IAEA Wrangles With Iran Over Parchin Site

February 29, 2012  

Tehran denied on Wednesday reports that it is conducting nuclear weapons work at a military complex southwest of the capital.

The denial by Atomic Energy Organization of Iran (AEOI) chief Fereidoon Abbasi was delivered via the official IRNA news agency.

Asked about a request by the International Atomic Energy Agency (IAEA) to visit the Parchin site, Abbasi said “We will just show the locations that the AEOI has announced are under IAEA supervision, unless officials decide otherwise.”

Abbasi’s statement was widely received as a refusal by Iran to allow inspectors to visit the site.

The denial came moments after Western diplomats revealed the IAEA suspects “activities” that relate to Iran’s nuclear program are underway at the Parchin site.

The IAEA wants to visit Parchin, saying an inspection is “urgent,” as part of its probe into reports that Iran is using its civil nuclear program as a facade for nuclear weapons work.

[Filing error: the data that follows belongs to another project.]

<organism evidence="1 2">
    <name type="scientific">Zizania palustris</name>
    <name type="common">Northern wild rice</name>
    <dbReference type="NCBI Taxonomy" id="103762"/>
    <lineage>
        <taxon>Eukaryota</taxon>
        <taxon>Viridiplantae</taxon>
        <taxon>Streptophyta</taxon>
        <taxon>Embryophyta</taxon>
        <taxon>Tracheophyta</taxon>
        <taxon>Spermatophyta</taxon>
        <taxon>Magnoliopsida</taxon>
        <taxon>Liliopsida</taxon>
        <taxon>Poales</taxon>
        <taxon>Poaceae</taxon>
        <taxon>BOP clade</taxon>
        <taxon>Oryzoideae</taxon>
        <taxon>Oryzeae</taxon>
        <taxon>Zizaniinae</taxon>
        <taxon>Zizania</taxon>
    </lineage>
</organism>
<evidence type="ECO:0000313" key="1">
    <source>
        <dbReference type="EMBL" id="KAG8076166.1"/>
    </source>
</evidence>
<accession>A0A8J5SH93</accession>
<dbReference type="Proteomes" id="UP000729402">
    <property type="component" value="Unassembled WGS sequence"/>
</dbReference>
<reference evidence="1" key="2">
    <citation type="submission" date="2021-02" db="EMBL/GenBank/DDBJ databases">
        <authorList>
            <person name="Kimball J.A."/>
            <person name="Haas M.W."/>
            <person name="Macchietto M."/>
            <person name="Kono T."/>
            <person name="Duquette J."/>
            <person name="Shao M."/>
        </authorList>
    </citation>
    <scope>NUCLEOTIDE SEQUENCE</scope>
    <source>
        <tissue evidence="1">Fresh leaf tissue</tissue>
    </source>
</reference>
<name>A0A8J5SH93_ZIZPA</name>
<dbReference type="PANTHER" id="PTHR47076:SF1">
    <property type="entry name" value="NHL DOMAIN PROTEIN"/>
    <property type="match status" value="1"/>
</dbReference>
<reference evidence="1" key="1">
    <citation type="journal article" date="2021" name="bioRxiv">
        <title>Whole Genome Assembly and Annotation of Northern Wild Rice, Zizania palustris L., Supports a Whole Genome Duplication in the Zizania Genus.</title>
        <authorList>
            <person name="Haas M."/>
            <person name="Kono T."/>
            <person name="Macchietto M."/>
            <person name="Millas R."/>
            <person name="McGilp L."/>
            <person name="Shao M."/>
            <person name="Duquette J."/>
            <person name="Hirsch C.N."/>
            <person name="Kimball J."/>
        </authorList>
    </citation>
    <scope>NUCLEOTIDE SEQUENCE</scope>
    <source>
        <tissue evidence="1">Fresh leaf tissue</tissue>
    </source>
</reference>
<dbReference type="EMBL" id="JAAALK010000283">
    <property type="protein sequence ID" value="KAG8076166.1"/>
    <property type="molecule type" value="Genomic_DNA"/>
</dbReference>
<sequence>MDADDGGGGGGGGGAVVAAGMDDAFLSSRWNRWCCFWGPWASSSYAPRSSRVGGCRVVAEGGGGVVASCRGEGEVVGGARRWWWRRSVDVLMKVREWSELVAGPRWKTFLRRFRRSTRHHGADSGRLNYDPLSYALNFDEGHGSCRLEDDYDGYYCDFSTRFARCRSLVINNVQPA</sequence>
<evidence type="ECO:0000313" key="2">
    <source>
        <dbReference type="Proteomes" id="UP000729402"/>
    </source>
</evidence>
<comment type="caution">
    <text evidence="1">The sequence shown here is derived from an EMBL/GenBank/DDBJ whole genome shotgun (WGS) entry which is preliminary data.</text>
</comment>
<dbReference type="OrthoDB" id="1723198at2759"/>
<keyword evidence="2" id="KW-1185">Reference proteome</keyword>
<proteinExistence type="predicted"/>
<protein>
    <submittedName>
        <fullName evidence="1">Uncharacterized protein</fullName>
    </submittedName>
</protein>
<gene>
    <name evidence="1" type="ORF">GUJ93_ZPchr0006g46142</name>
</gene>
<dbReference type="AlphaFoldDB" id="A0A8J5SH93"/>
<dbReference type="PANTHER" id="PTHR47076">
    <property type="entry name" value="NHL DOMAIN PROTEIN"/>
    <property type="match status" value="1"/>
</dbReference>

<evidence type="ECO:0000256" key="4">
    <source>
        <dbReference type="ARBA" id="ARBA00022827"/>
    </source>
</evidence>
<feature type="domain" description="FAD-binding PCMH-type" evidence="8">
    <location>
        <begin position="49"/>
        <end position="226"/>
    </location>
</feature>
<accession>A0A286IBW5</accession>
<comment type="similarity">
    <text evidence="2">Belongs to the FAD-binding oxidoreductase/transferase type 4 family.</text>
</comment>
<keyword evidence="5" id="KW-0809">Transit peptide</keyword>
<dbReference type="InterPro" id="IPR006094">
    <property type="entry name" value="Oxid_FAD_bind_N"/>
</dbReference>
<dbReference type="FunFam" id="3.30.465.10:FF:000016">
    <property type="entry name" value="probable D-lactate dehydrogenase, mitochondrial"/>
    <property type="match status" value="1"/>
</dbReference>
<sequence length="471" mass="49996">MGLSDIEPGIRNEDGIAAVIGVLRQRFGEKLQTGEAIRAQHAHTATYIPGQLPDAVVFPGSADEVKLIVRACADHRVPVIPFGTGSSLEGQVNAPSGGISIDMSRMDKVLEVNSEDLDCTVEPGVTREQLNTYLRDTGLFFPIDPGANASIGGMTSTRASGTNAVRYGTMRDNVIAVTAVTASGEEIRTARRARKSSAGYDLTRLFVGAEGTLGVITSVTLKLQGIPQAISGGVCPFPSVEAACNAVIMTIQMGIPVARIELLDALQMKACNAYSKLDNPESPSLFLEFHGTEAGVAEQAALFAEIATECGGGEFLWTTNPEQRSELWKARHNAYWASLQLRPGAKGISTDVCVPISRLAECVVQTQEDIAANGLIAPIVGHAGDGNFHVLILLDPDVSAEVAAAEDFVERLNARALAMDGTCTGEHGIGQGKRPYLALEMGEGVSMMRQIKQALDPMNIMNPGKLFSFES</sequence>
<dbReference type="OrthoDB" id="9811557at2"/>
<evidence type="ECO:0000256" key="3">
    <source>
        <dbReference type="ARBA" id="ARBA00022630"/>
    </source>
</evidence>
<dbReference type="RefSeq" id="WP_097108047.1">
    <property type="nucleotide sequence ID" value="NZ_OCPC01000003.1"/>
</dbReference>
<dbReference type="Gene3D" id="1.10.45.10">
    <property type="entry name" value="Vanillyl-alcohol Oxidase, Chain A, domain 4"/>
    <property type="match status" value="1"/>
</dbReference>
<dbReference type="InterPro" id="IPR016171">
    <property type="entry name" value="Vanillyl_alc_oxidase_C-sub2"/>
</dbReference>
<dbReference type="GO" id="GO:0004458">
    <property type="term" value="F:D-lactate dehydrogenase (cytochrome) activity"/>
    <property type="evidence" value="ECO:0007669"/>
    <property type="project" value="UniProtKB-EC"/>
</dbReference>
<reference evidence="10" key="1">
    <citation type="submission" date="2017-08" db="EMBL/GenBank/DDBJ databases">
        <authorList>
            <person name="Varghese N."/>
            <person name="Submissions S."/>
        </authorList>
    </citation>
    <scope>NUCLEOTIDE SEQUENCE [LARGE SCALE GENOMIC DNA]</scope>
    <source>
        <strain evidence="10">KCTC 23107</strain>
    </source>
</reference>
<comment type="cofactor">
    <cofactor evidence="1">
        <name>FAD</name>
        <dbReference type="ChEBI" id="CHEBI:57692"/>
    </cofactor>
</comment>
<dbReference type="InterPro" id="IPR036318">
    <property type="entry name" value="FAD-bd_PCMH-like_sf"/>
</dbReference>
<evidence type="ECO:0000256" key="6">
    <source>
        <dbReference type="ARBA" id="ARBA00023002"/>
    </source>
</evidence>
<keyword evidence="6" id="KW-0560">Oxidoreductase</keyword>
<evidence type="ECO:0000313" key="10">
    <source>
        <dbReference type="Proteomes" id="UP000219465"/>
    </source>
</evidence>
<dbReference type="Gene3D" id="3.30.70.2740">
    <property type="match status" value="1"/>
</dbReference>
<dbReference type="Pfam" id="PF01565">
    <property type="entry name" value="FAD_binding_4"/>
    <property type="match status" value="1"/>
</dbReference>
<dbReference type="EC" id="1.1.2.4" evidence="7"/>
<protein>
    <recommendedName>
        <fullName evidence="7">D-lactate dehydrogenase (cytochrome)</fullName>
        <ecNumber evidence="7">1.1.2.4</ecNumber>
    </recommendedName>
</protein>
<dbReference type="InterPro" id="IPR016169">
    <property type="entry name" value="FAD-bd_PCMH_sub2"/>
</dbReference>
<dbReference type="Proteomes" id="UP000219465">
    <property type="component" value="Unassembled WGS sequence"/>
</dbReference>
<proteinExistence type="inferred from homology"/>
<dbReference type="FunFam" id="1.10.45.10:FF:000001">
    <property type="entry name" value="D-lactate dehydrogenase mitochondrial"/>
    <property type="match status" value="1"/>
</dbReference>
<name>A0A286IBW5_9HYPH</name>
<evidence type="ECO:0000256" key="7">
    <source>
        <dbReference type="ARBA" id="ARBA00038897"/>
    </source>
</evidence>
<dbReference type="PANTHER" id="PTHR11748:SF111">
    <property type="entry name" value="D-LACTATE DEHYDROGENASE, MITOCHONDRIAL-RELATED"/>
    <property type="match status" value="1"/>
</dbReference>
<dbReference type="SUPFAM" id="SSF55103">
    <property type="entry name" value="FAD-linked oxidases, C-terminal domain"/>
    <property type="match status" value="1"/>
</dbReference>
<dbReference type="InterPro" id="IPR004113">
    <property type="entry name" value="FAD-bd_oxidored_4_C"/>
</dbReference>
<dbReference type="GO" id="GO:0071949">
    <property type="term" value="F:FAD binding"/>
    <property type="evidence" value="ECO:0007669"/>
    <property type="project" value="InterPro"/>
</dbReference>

However, two rounds of high-level talks in January and February failed to yield results and Iran continues to stonewall inspectors and refuses access to its nuclear facilities.

The IAEA asked to visit Parchin, a military complex southeast of Tehran, after issuing a report in November that suggested Iran was pursuing military nuclear technology.

The report helped trigger the latest round of US and EU sanctions on Iran.

According to the report, sources told the IAEA that Iran had built a large containment chamber at the Parchin complex to conduct high-explosives tests.

There were “strong indicators of possible weapon development,” the agency said.

Specialized high-explosives are necessary to detonate the nuclear material used in atomic bombs.

Parchin has been under suspicion since 2004, when a prominent nuclear expert said satellite images showed it might be a site for research and testing relevant to nuclear weapons.

UN inspectors last visited Parchin in 2005, but did not see the site the IAEA suspects an explosives chamber has now been built.

Diplomats say IAEA chief inspector Herman Nackaerts cited new satellite images in a closed-door meeting as the basis of his suspicion nuclear-related work is underway at Parchin.

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